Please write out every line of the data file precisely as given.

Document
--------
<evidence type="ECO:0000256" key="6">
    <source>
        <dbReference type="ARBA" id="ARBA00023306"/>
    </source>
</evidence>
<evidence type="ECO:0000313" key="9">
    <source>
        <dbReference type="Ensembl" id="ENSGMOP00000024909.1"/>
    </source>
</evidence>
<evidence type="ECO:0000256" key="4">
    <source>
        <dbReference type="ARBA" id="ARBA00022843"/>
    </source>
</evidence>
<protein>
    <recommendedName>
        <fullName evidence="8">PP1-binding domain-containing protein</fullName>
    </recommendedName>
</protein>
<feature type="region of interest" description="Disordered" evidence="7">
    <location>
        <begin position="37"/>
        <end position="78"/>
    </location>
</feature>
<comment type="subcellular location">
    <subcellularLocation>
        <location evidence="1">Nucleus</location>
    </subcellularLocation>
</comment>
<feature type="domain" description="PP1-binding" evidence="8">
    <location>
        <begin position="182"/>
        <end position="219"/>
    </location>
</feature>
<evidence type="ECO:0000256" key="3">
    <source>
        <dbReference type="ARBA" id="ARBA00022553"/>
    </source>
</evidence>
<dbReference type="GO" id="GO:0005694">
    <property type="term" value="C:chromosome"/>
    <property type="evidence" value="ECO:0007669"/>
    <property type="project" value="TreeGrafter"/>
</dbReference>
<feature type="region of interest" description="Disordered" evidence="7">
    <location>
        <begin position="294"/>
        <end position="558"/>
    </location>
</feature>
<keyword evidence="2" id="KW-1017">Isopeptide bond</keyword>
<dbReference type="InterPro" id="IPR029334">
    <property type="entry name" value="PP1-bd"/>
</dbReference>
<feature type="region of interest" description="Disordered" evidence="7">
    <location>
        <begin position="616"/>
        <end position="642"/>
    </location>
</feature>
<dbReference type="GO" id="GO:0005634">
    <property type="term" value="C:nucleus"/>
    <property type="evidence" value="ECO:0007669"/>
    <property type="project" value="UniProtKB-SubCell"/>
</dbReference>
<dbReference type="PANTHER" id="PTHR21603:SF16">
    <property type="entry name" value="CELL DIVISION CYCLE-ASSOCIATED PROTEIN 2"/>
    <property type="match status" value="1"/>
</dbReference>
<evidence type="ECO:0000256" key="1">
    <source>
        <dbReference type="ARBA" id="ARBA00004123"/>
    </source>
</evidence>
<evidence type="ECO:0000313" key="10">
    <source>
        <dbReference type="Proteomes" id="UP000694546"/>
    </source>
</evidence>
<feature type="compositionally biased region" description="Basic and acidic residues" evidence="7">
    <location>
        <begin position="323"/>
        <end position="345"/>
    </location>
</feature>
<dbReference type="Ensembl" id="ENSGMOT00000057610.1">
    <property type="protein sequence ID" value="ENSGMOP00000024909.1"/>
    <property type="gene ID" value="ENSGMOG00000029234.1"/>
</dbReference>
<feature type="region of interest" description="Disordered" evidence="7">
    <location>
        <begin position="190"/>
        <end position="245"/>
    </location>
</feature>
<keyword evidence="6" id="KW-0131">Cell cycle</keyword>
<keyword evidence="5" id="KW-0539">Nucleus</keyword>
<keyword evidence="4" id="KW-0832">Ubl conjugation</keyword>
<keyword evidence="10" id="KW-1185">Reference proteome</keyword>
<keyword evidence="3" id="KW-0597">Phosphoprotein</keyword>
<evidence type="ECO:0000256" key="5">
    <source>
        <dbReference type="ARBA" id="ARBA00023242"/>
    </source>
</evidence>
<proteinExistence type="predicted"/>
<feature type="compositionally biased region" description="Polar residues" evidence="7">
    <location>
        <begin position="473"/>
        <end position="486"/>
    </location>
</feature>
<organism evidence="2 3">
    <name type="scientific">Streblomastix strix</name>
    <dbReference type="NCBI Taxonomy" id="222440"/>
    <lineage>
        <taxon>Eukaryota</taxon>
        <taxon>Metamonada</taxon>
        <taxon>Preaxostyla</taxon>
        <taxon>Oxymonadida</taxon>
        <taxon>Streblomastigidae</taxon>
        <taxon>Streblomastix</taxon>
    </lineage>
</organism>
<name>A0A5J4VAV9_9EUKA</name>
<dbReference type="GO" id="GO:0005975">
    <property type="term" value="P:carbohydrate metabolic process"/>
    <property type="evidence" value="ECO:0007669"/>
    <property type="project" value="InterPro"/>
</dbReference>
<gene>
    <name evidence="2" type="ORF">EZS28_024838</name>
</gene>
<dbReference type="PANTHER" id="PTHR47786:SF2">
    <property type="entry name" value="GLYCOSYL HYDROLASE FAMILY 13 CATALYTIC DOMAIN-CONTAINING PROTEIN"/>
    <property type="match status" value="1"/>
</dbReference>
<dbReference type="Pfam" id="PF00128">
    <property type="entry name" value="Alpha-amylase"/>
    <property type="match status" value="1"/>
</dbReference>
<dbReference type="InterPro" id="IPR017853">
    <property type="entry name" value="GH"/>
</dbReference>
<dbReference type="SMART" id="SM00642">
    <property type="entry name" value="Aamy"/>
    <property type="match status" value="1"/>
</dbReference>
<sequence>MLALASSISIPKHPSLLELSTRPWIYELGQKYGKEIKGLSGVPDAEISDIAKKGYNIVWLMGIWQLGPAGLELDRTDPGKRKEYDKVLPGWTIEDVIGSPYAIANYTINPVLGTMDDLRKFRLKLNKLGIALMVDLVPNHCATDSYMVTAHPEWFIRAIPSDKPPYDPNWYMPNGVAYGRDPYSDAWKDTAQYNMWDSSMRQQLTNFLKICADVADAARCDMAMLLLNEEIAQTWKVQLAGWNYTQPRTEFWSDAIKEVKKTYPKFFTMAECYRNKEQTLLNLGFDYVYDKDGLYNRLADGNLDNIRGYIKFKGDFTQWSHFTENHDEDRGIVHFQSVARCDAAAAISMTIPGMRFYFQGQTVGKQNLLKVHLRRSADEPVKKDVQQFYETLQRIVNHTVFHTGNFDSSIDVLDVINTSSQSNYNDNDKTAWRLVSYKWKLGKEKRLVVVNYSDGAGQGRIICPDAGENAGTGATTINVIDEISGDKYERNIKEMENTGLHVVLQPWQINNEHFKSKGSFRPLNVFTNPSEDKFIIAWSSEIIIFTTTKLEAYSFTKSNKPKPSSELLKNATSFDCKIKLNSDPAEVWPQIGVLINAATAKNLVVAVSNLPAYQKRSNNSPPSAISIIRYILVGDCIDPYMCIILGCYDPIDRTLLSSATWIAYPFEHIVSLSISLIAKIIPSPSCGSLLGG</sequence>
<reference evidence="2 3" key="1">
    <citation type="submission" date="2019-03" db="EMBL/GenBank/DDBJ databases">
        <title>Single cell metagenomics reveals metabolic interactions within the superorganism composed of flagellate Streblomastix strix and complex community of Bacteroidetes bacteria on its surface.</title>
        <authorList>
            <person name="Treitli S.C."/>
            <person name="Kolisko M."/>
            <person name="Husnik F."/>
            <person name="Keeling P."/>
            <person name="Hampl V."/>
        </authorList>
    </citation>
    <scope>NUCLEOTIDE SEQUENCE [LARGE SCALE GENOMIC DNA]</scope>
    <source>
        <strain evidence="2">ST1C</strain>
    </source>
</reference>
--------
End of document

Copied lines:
<evidence type="ECO:0000256" key="6">
    <source>
        <dbReference type="ARBA" id="ARBA00023306"/>
    </source>
</evidence>
<evidence type="ECO:0000313" key="9">
    <source>
        <dbReference type="Ensembl" id="ENSGMOP00000024909.1"/>
    </source>
</evidence>
<evidence type="ECO:0000256" key="4">
    <source>
        <dbReference type="ARBA" id="ARBA00022843"/>
    </source>
</evidence>
<protein>
    <recommendedName>
        <fullName evidence="8">PP1-binding domain-containing protein</fullName>
    </recommendedName>
</protein>
<feature type="region of interest" description="Disordered" evidence="7">
    <location>
        <begin position="37"/>
        <end position="78"/>
    </location>
</feature>
<comment type="subcellular location">
    <subcellularLocation>
        <location evidence="1">Nucleus</location>
    </subcellularLocation>
</comment>
<feature type="domain" description="PP1-binding" evidence="8">
    <location>
        <begin position="182"/>
        <end position="219"/>
    </location>
</feature>
<evidence type="ECO:0000256" key="3">
    <source>
        <dbReference type="ARBA" id="ARBA00022553"/>
    </source>
</evidence>
<dbReference type="GO" id="GO:0005694">
    <property type="term" value="C:chromosome"/>
    <property type="evidence" value="ECO:0007669"/>
    <property type="project" value="TreeGrafter"/>
</dbReference>
<feature type="region of interest" description="Disordered" evidence="7">
    <location>
        <begin position="294"/>
        <end position="558"/>
    </location>
</feature>
<keyword evidence="2" id="KW-1017">Isopeptide bond</keyword>
<dbReference type="InterPro" id="IPR029334">
    <property type="entry name" value="PP1-bd"/>
</dbReference>
<feature type="region of interest" description="Disordered" evidence="7">
    <location>
        <begin position="616"/>
        <end position="642"/>
    </location>
</feature>
<dbReference type="GO" id="GO:0005634">
    <property type="term" value="C:nucleus"/>
    <property type="evidence" value="ECO:0007669"/>
    <property type="project" value="UniProtKB-SubCell"/>
</dbReference>
<dbReference type="PANTHER" id="PTHR21603:SF16">
    <property type="entry name" value="CELL DIVISION CYCLE-ASSOCIATED PROTEIN 2"/>
    <property type="match status" value="1"/>
</dbReference>
<evidence type="ECO:0000256" key="1">
    <source>
        <dbReference type="ARBA" id="ARBA00004123"/>
    </source>
</evidence>
<evidence type="ECO:0000313" key="10">
    <source>
        <dbReference type="Proteomes" id="UP000694546"/>
    </source>
</evidence>
<feature type="compositionally biased region" description="Basic and acidic residues" evidence="7">
    <location>
        <begin position="323"/>
        <end position="345"/>
    </location>
</feature>
<dbReference type="Ensembl" id="ENSGMOT00000057610.1">
    <property type="protein sequence ID" value="ENSGMOP00000024909.1"/>
    <property type="gene ID" value="ENSGMOG00000029234.1"/>
</dbReference>
<feature type="region of interest" description="Disordered" evidence="7">
    <location>
        <begin position="190"/>
        <end position="245"/>
    </location>
</feature>
<keyword evidence="6" id="KW-0131">Cell cycle</keyword>
<keyword evidence="5" id="KW-0539">Nucleus</keyword>
<keyword evidence="4" id="KW-0832">Ubl conjugation</keyword>
<keyword evidence="10" id="KW-1185">Reference proteome</keyword>
<keyword evidence="3" id="KW-0597">Phosphoprotein</keyword>
<evidence type="ECO:0000256" key="5">
    <source>
        <dbReference type="ARBA" id="ARBA00023242"/>
    </source>
</evidence>
<proteinExistence type="predicted"/>
<feature type="compositionally biased region" description="Polar residues" evidence="7">
    <location>
        <begin position="473"/>
        <end position="486"/>
    </location>
</feature>
<organism evidence="2 3">
    <name type="scientific">Streblomastix strix</name>
    <dbReference type="NCBI Taxonomy" id="222440"/>
    <lineage>
        <taxon>Eukaryota</taxon>
        <taxon>Metamonada</taxon>
        <taxon>Preaxostyla</taxon>
        <taxon>Oxymonadida</taxon>
        <taxon>Streblomastigidae</taxon>
        <taxon>Streblomastix</taxon>
    </lineage>
</organism>
<name>A0A5J4VAV9_9EUKA</name>
<dbReference type="GO" id="GO:0005975">
    <property type="term" value="P:carbohydrate metabolic process"/>
    <property type="evidence" value="ECO:0007669"/>
    <property type="project" value="InterPro"/>
</dbReference>
<gene>
    <name evidence="2" type="ORF">EZS28_024838</name>
</gene>
<dbReference type="PANTHER" id="PTHR47786:SF2">
    <property type="entry name" value="GLYCOSYL HYDROLASE FAMILY 13 CATALYTIC DOMAIN-CONTAINING PROTEIN"/>
    <property type="match status" value="1"/>
</dbReference>
<dbReference type="Pfam" id="PF00128">
    <property type="entry name" value="Alpha-amylase"/>
    <property type="match status" value="1"/>
</dbReference>
<dbReference type="InterPro" id="IPR017853">
    <property type="entry name" value="GH"/>
</dbReference>
<dbReference type="SMART" id="SM00642">
    <property type="entry name" value="Aamy"/>
    <property type="match status" value="1"/>
</dbReference>
<sequence>MLALASSISIPKHPSLLELSTRPWIYELGQKYGKEIKGLSGVPDAEISDIAKKGYNIVWLMGIWQLGPAGLELDRTDPGKRKEYDKVLPGWTIEDVIGSPYAIANYTINPVLGTMDDLRKFRLKLNKLGIALMVDLVPNHCATDSYMVTAHPEWFIRAIPSDKPPYDPNWYMPNGVAYGRDPYSDAWKDTAQYNMWDSSMRQQLTNFLKICADVADAARCDMAMLLLNEEIAQTWKVQLAGWNYTQPRTEFWSDAIKEVKKTYPKFFTMAECYRNKEQTLLNLGFDYVYDKDGLYNRLADGNLDNIRGYIKFKGDFTQWSHFTENHDEDRGIVHFQSVARCDAAAAISMTIPGMRFYFQGQTVGKQNLLKVHLRRSADEPVKKDVQQFYETLQRIVNHTVFHTGNFDSSIDVLDVINTSSQSNYNDNDKTAWRLVSYKWKLGKEKRLVVVNYSDGAGQGRIICPDAGENAGTGATTINVIDEISGDKYERNIKEMENTGLHVVLQPWQINNEHFKSKGSFRPLNVFTNPSEDKFIIAWSSEIIIFTTTKLEAYSFTKSNKPKPSSELLKNATSFDCKIKLNSDPAEVWPQIGVLINAATAKNLVVAVSNLPAYQKRSNNSPPSAISIIRYILVGDCIDPYMCIILGCYDPIDRTLLSSATWIAYPFEHIVSLSISLIAKIIPSPSCGSLLGG</sequence>
<reference evidence="2 3" key="1">
    <citation type="submission" date="2019-03" db="EMBL/GenBank/DDBJ databases">
        <title>Single cell metagenomics reveals metabolic interactions within the superorganism composed of flagellate Streblomastix strix and complex community of Bacteroidetes bacteria on its surface.</title>
        <authorList>
            <person name="Treitli S.C."/>
            <person name="Kolisko M."/>
            <person name="Husnik F."/>
            <person name="Keeling P."/>
            <person name="Hampl V."/>
        </authorList>
    </citation>
    <scope>NUCLEOTIDE SEQUENCE [LARGE SCALE GENOMIC DNA]</scope>
    <source>
        <strain evidence="2">ST1C</strain>
    </source>
</reference>